The plan illustrates the problem. On the one hand, there is no particularly good reason for Virginia to have socialized liquor. The state's ownership of all liquor stores is an artifact of post-prohibition era efforts to control hard liquor sales. Certainly, the private sector can handle liquor sales with appropriate regulation, while improving service to customers (there are too few liquor stores and their hours are not always convenient).
On the other hand, state ownership of ABC stores brings in more than $250 million a year in revenue. We can't just sell off the stores for a one-time short-term windfall while losing that revenue stream.
So, to keep the revenue while getting the one time benefit--estimated at about $500 million--from privatizing the stores, McDonnell has proposed a series of new taxes. He says they aren't taxes, but they are. That said, they are pretty reasonable taxes--they're basically designed so that liquor sales in Virginia bring in revenue at about the same rate as in other states.
On balance, we like the idea--get the money without losing the revenue stream. But we think that McDonnell's Republican colleagues in the legislature will kill the idea. Anything that reeks of "tax" is anathema to them, no matter how much sense it makes. After all, this isn't a bunch that's really interested in making government work better.
Democrats in the legislature may also make trouble, for political and other reasons. And if the GOP isn't going to support the Governor, why let them label Dems as "tax and spend" even if the plan does make sense.
So most likely another good idea will go down the drain, sacrificed to the gods of politics.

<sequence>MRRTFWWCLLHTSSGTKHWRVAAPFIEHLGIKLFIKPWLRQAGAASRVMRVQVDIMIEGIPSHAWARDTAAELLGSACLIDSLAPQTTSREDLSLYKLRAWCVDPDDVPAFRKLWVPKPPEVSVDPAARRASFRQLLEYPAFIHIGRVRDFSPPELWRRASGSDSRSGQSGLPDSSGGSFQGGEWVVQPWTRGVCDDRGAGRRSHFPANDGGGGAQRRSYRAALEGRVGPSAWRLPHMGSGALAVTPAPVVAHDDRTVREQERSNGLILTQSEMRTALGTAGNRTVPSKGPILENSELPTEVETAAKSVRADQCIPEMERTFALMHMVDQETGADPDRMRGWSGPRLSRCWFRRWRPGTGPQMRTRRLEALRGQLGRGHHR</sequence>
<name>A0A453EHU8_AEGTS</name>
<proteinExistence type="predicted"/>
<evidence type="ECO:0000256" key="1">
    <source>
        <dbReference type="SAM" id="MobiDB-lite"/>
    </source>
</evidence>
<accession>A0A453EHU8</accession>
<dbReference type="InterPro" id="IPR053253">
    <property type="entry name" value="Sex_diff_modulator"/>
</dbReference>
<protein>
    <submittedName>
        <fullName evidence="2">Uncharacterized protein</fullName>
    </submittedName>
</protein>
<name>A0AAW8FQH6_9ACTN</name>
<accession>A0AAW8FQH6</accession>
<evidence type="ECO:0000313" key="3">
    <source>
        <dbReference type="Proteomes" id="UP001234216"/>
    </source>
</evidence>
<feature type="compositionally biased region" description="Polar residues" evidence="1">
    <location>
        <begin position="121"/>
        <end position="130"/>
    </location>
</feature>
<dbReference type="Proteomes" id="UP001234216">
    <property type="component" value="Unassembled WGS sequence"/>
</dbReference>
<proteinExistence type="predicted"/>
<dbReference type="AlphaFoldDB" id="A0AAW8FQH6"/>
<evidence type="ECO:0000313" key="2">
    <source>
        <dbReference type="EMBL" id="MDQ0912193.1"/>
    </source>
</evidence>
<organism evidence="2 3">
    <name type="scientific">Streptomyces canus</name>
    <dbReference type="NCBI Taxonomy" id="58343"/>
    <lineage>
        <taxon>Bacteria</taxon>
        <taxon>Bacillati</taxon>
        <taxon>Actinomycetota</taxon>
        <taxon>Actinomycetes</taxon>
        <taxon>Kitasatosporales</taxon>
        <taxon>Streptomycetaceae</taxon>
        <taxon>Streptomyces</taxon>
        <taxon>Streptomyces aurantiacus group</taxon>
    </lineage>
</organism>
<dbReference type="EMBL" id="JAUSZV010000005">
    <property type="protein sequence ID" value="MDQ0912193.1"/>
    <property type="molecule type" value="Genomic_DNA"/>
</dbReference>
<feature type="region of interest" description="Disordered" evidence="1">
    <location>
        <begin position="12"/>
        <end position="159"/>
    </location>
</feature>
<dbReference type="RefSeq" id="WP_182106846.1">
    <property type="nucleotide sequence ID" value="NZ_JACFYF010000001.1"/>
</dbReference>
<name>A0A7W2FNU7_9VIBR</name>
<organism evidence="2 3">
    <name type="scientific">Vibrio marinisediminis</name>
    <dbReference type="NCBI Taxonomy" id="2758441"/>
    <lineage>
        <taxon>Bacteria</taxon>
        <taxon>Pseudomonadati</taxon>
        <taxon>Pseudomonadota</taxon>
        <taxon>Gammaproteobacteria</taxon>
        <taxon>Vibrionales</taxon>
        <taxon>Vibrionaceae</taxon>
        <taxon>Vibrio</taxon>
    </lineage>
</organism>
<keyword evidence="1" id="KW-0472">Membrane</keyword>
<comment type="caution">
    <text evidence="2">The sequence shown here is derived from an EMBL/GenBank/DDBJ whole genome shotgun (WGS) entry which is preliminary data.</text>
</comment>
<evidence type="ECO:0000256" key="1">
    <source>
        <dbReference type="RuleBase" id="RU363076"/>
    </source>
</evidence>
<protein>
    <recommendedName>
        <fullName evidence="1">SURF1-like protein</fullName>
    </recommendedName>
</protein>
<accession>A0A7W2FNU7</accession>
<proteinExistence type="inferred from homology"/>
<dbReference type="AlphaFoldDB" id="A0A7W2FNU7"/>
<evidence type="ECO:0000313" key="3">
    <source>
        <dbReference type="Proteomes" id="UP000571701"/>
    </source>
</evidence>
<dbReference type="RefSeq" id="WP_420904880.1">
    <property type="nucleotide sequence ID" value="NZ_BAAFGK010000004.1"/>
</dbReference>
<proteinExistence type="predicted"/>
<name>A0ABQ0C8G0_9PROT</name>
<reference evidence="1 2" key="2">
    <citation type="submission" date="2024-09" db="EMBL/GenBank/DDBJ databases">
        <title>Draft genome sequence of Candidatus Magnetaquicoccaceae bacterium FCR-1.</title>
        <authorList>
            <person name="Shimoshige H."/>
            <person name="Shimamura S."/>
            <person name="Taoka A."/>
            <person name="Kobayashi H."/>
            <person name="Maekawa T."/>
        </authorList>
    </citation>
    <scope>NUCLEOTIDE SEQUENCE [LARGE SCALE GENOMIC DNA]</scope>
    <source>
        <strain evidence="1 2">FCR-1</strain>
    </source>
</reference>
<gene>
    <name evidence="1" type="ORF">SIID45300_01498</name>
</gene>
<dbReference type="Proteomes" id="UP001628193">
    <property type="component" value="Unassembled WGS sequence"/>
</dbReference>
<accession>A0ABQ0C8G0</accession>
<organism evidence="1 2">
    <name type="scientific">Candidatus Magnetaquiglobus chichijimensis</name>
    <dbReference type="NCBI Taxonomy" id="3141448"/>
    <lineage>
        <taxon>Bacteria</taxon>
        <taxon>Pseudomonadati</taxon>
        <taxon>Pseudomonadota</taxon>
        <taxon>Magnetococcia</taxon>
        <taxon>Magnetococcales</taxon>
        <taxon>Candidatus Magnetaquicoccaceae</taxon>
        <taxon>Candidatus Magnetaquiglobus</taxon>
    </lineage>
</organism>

A couple other points on McDonnell's plan. He says he'll use most of the $500 million windfall from privatization to pay for transportation improvements. That's nice--the money is really needed. But it's a drop in the bucket--the Commonwealth needs billions of dollars for transportation, and it needs a dedicated funding source, not a one time benefit, to secure those improvements. Having motorists pay a modestly higher gas tax would do the trick. As a proportion of the price of gas, the tax is less than half what it once was. But those "no tax" Republicans would rather have you sit in traffic than work out a reasonable financing plan. If they ran businesses the same way, they'd be bankrupt.
Also, some Dems are saying that McDonnell's plan to sell about 1000 new liquor licenses may bring liquor close to schools and into low income neighborhoods. We don't think so--most of those licenses are intended to go to outlets that already sell beer and wine. Virginia has too few liquor stores to serve it's growing population now. While 1000 sounds like a lot, it's really not.
Will the plan succeed? Probably not--seems voters don't want "change" after all.